Kidney Procedures

Kidney problems can be extremely serious, and patients should seek a thorough diagnosis as soon as they begin to experience problems. It is the job of the kidneys to filter waste products from the body, and if they cannot perform this operation, the risk of kidney infection and kidney failure becomes significant. In cases of severe kidney problems, open kidney surgery may be pursued to provide relief. These surgeries include the removal of a kidney or part of it, open removal of a kidney stone, kidney biopsy or kidney transplant procedure.

Nephrectomy for Malignancy, Non-functional Kidneys & Severe Infections

Nephrectomy refers to a procedure in which the kidney or parts of the kidney are removed. A complete nephrectomy, also known as radical nephrectomy, involves the removal of the entire kidney, as well as nearby structures such as the ureter, lymph nodes or adrenal gland. A partial nephrectomy involves the removal of the diseased areas of the kidney only.

Dr Choonara may recommend a nephrectomy if you have been diagnosed with a kidney tumour. He may also remove parts of the kidney in cases where injury, disease or infection have caused severe damage and affected the proper functioning of the organ.

Percutaneous nephrolithotomy for Stone Disease

Percutaneous nephrolithotomy (PCNL) is one of the most innovative surgical treatments for patients who have large kidney stones (larger than two cm in diameter) that cannot be treated successfully using SWL (shock wave therapy) or ureteroscopy. PCNL has become the standard surgical treatment for large kidney stones, including staghorn stones (stones that fill the kidney). Percutaneous refers to a minimally invasive surgical technique performed via a very small incision through the skin, rather than an open, more invasive procedure.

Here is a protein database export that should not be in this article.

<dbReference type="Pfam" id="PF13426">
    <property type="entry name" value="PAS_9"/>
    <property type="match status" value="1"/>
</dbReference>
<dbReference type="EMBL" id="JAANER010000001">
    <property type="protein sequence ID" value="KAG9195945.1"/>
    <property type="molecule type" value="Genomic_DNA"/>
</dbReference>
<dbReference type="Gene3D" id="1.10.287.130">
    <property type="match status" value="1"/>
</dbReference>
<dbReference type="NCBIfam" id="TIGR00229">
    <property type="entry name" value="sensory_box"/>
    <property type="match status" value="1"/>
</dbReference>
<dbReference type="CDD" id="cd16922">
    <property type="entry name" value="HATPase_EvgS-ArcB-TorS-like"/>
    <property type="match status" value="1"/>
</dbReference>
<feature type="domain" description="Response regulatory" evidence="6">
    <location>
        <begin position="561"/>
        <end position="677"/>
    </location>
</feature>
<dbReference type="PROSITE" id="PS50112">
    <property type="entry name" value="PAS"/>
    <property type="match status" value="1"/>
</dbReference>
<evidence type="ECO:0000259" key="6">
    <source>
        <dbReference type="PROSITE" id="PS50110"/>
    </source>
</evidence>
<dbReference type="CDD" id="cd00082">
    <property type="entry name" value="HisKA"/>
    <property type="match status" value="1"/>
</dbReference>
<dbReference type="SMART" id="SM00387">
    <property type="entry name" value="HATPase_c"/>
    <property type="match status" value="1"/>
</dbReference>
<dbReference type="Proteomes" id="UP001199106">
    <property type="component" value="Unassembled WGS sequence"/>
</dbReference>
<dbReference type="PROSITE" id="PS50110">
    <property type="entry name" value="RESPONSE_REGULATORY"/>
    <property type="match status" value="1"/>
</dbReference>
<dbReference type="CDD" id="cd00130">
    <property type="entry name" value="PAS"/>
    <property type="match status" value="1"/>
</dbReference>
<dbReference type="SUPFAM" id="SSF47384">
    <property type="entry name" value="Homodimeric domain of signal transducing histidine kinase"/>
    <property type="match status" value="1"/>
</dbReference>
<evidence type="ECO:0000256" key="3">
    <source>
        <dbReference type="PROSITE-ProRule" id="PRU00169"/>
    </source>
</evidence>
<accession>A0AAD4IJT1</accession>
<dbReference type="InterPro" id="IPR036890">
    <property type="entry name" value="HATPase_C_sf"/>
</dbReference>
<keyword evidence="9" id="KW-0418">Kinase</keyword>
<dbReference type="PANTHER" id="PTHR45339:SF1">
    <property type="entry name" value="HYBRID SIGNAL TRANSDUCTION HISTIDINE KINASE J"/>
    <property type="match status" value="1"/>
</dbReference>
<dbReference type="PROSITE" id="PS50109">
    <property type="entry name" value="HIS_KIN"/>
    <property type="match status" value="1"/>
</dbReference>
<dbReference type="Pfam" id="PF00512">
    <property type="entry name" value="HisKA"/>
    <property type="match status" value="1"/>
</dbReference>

Before treating your large kidney stone(s), Dr Choonara will determine whether you are an appropriate candidate for this surgery. The procedure may be performed in the hospital and you may need to stay in the hospital for at least three days.

Shock Wave Lithotripsy for Stone Disease

Shock Wave Lithotripsy (SWL) is a non-invasive option if you have smaller kidney stones that are too large to pass on their own. While SWL is not indicated for very large kidney stones, the treatment is typically prescribed for smaller stones that are not dense or very hard, and which are not located in the lower pole of the kidney.

During the treatment, X-ray is utilised to locate the stone(s) within the kidney. High energy shock waves are then delivered through the body to the stone. These shock waves break up the stone(s) into very small particles that can then be passed through the urinary system. SWL is an outpatient procedure that takes approximately one hour to perform. You may receive local anaesthesia or a sedative for your comfort during the procedure.

In cases where the stone is blocking the ureter, you may have a stent placed to open the urinary tract to allow for the stone fragments and urine to pass through following SWL. Dr Choonara will determine if a stent is necessary after viewing the X-ray images.

Ureteroscopy & Lithotripsy for Stone Disease

Ureteroscopy is a minimally invasive procedure. No incision is made and it is usually performed as an outpatient procedure, during which a small scope is passed into the urinary tract to locate and remove stones. With the use of a tiny scope, Dr Choonara is able to see the kidney stone, and a special laser breaks up the stone into tiny pieces that can be easily passed through the urinary system. This is sometimes referred to as “stone dusting” or breaking the stone into minute fragments that resemble grains of sand. Stone dusting requires training and a special laser.

In some cases, Choonara will use a tiny wire “basket” that is passed via the scope through the bladder and into the ureter and/or kidney to grab and clear any remaining stone fragments. Ureteroscopy is appropriate for nearly all stones, but larger stones may require repeat procedures to completely clear the stone from the body.

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